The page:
# How to solve this weird inequality?

$\frac{x-1}{x+1} < x$

Thanks!

I did the following.

$\frac{x-1}{x+1} - x< 0 /-x$

$\frac{x-1 - x(x+1)}{x+1} < 0$

$\frac{-x^2-1}{x+1} < 0$

What to do next?

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I did the following. –  George May 25 '14 at 20:08
Never mind...I got it. :D –  George May 25 '14 at 20:13

Note that the inequality can be written as

$$-(x^2 + 1) \cdot \frac{1}{x + 1} < 0$$

Now $x^2 + 1$ is always positive, so this is equivalent to studying

$$\frac{1}{x + 1} > 0$$

Can you solve this?

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Yes, thanks! :) –  George May 25 '14 at 20:15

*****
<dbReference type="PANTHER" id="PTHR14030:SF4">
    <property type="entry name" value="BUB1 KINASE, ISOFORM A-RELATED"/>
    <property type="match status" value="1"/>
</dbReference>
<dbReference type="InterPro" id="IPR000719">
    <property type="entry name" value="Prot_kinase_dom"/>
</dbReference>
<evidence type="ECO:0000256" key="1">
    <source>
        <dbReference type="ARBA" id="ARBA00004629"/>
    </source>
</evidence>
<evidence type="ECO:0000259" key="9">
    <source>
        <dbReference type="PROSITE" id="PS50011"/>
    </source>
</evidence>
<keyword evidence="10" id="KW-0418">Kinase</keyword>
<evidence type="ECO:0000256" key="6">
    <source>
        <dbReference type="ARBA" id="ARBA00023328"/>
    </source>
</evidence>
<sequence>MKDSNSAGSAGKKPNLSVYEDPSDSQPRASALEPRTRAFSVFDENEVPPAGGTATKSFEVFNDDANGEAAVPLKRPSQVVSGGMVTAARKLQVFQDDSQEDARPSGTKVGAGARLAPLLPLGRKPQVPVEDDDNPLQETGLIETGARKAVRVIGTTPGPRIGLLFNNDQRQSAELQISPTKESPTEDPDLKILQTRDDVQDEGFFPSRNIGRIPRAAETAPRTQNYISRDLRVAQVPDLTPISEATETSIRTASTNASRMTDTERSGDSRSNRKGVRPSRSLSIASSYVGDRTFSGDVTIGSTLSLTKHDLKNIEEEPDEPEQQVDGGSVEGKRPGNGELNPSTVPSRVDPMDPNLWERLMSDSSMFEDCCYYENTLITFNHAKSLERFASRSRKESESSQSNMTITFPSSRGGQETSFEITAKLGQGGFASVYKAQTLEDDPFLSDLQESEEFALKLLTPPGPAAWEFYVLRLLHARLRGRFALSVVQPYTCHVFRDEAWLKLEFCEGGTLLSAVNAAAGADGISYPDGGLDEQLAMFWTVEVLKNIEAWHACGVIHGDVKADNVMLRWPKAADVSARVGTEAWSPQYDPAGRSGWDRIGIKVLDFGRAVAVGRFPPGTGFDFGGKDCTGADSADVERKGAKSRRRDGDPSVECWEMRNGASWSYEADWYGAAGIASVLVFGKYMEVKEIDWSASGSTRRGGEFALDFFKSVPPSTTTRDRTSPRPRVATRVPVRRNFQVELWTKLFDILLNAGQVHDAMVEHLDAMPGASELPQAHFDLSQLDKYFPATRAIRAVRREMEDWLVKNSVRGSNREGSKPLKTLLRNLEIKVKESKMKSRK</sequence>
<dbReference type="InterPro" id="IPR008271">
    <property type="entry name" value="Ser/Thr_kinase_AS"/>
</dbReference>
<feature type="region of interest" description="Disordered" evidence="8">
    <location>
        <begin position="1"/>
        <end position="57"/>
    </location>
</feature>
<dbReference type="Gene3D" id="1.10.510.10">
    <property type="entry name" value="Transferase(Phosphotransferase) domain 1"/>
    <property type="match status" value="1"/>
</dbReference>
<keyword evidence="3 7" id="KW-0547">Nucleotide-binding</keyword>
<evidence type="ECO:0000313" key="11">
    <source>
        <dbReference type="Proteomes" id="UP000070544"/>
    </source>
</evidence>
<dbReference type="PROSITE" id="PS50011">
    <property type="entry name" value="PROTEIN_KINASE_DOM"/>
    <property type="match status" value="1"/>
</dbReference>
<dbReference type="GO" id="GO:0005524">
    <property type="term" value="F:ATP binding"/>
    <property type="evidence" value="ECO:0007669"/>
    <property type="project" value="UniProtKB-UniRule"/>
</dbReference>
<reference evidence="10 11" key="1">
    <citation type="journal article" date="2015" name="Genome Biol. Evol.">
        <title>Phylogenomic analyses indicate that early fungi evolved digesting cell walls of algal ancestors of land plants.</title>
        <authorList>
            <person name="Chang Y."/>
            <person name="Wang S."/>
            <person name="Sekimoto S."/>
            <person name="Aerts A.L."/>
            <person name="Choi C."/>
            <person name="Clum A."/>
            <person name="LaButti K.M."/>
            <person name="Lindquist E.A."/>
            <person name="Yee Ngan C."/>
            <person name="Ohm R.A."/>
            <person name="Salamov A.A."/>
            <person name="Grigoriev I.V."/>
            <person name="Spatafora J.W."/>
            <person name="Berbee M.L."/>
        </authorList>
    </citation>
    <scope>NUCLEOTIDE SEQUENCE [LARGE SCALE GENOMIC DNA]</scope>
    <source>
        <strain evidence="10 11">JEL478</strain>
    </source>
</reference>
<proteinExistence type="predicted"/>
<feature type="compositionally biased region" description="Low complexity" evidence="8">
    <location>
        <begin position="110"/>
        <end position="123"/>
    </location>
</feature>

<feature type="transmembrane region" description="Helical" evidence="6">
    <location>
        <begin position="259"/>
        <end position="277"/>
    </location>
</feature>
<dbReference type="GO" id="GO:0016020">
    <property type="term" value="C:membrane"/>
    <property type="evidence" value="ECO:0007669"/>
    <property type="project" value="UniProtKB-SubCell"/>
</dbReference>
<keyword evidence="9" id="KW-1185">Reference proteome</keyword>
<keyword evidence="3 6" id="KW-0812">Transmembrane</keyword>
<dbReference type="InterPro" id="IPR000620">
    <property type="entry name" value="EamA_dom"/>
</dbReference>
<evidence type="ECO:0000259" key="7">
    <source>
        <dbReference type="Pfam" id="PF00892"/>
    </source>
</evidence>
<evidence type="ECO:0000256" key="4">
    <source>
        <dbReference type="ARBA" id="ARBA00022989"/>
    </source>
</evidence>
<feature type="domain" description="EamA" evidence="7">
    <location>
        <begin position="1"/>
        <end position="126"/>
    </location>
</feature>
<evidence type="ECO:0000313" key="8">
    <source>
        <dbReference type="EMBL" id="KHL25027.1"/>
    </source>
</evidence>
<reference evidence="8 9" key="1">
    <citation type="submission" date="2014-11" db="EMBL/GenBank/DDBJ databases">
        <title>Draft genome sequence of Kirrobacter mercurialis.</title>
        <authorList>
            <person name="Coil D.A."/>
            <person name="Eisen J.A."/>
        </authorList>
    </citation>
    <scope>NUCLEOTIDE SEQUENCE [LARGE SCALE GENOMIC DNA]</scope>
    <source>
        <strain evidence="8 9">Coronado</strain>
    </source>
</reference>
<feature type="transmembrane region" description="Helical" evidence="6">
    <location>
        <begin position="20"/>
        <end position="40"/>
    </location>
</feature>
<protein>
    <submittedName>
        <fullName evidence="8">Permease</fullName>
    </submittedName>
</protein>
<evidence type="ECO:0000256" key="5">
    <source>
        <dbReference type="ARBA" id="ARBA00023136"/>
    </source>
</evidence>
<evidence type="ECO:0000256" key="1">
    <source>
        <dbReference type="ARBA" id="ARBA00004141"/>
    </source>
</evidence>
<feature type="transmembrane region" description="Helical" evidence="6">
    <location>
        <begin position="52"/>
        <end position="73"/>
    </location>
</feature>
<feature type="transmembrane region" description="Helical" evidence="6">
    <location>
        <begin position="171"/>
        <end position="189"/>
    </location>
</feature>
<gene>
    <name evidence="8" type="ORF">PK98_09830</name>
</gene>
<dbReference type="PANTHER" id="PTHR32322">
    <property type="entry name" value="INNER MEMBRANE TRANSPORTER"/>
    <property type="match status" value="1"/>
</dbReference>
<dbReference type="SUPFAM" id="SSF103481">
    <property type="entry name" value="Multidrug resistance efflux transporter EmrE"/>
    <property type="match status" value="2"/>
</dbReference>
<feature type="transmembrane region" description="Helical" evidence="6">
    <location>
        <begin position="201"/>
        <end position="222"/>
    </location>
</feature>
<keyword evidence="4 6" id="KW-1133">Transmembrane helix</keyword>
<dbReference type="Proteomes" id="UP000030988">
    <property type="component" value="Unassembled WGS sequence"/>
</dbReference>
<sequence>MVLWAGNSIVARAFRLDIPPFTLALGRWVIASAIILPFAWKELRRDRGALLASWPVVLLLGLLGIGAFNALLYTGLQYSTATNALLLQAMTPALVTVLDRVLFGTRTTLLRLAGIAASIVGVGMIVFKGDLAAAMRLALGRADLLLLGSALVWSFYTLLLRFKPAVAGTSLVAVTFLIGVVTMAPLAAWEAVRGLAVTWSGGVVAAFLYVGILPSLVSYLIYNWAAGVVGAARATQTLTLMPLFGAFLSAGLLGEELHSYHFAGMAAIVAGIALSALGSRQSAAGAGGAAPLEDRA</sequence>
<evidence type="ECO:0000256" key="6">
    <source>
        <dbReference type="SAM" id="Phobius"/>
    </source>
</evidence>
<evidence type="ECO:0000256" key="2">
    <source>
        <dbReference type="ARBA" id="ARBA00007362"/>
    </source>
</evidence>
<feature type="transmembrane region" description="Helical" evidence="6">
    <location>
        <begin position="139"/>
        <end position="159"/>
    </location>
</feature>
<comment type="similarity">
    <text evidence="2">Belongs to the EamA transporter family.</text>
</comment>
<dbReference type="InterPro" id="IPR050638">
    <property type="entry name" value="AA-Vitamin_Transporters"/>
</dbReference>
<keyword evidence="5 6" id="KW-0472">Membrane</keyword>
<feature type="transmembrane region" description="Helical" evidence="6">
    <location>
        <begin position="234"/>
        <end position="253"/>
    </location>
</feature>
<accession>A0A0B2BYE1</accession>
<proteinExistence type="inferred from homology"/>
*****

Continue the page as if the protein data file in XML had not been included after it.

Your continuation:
You're very welcome. –  user61527 May 25 '14 at 20:15

Start with: $x\le\frac{1}{2}(x^2+1)\Rightarrow x-1\le\frac{1}{2}(x^2-1)$

Thus $\frac{x-1}{x+1}\le\frac{1}{2}(x-1)\le x-1\lt x$

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@achillehui yes you are right.. –  ellya May 25 '14 at 20:21

For $x>-1$ the inequality is equivalent to:

$x-1<x(x+1)$

$x^{2}>-1$

Hence we have a solution for all x in this interval.

For $x<-1$ the inequality is equivalent to:

$x-1>x(x+1)$

$x^{2}<-1$

Thus we have no solutions in this interval.

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$\frac{x-1}{x+1}=\frac{(x+1)-2}{x+1}=1+\frac{-2}{x+1}<x$. Multiply both sides by $x+1$ and simplify what you get. I think that's the easiest way to simplify this inequality.

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Nope. That's not a valid step because $x+1$ varies in sign. Doing something like that requires you to produce a separate inequality for each case of the sign of the multiplier (positive, negative, and zero). –  MPW May 25 '14 at 20:23
Honestly thats what i would have done. I now realize that there are better ways to answer it. –  Asimov May 25 '14 at 20:51